(HOST) As spring leaves and blossoms emerge in the woods, commentator Tom Slayton reflects on one of his favorite flowering shrubs.
(SLAYTON) Hobblebush is one of the most common trailside plants, familiar to woods walkers year round. It’s a scraggly, sprawling viburnum with large, roundish leaves and a half-dozen names that indicate it has long been a curse to anyone trying to bushwhack through the forest: hobblebush (it hobbles you); witch-hobble (it even hobbles witches!); tangle-legs, and so on.
It has no commercial uses and therefore should qualify only as a nuisance to human beings. But moose love it. To them, it’s food. And, especially in early spring, hobblebush is undeniably beautiful.
One of my annual spring training hikes is the stiff climb up the Long Trail, south out of Appalachian Gap, up Stark Mountain. By Memorial Day, the painted trilliums are flowering, and there are trout lillies and Canada Mayflower on the forest floor. And near the top of the mountain I usually find the delicate, waxy blossoms of Clintonia and other highforest plants.
In the lower sections of this trail, hobblebush is a major player; and, if I time my hike right, I can climb through blossoms and descend through blossoms, usually batting clouds of hungry, biting insects out of the way as I move briskly along. (Every glimpse of beauty has its price.)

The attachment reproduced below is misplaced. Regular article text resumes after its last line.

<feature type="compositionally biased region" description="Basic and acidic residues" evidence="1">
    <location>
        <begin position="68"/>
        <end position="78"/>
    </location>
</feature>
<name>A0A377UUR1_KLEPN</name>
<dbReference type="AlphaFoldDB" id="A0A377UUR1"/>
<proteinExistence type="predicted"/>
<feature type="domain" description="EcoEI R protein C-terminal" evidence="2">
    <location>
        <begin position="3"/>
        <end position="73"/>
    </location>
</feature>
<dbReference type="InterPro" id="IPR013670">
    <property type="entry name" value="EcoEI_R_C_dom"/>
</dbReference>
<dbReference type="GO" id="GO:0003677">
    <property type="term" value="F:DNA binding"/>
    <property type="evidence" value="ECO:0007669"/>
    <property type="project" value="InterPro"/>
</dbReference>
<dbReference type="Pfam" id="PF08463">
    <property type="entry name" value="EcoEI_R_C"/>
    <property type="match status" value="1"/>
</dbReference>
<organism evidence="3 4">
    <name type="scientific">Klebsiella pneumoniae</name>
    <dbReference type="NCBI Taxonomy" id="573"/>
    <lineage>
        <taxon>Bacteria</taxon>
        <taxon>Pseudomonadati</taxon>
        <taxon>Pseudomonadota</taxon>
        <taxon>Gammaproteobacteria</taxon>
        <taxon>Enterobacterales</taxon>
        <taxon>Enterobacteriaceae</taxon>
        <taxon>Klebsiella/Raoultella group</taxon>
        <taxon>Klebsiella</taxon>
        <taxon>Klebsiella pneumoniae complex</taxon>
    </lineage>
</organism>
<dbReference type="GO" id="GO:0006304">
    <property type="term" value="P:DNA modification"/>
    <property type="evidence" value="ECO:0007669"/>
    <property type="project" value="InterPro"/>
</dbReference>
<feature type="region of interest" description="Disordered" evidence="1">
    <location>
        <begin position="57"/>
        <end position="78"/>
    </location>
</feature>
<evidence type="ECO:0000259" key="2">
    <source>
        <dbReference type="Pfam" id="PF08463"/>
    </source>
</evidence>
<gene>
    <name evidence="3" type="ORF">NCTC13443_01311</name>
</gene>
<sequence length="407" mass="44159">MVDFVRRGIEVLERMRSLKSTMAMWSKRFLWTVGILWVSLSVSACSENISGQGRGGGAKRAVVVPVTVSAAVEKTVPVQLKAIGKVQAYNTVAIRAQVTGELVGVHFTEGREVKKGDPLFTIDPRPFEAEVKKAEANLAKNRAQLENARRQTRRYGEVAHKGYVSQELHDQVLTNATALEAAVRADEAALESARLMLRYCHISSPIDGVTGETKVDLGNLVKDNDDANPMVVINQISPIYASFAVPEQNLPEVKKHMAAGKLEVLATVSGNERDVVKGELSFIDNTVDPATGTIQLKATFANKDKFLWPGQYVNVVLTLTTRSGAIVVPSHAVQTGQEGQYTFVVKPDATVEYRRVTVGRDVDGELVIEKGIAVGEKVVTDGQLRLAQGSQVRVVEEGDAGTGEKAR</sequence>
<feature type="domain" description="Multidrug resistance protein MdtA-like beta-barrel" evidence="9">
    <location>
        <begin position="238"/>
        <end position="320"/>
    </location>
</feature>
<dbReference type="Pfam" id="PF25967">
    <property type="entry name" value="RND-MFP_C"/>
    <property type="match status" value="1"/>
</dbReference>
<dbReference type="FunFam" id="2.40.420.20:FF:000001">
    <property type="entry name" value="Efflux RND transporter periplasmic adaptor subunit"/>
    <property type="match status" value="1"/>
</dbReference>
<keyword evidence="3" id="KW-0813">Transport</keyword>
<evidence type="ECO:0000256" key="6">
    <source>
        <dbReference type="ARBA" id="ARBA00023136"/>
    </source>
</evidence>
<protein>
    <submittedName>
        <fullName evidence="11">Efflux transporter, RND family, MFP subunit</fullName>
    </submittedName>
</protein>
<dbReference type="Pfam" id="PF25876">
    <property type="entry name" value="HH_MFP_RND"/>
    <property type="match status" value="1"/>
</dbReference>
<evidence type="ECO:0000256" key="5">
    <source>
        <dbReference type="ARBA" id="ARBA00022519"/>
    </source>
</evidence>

Nevertheless, to climb down this steep trail in the gathering dusk, to descend through hundreds of hobblebush as they hold their white-blossoming branches out like platters of pure-white clustered flowers, surrounded by the humble shrub’s fresh-green round leaves, to feel as though the living forest were somehow offering its beauty to you, over and over again – this is to know what springtime in these mountains really means.
Fairly quickly, these clusters of white blossoms transform themselves into small green berries, which gradually ripen over summer and fall to pink, then scarlet, then black. The hobblebush leaves, so fresh and bright green in May, gradually become mottled red and purple as the year progresses into autumn.
And so they are a token of the advancing year. I watch them change and transform themselves as I walk by them, May through October. Even in winter, their branches are obvious in the snowy woods because the coming year’s nascent leaves – tiny, unprotected leathery-tan praying hands at the end of each unbrowsed branch – say “hobblebush” over and over again until the spring, when bright green leaves and white blossoms will burst forth again.
So the humble hobblebush takes me through the year – through time, if you will. And this is but one plant among thousands that speak my name, call me to the mountains and enrich me when I go there.
I continue to learn from the forests as I walk through them. They are a living storyboard. They always have something to say.
Tom Slayton is the editor of Vermont Life magazine. He spoke from our studio in Montpelier.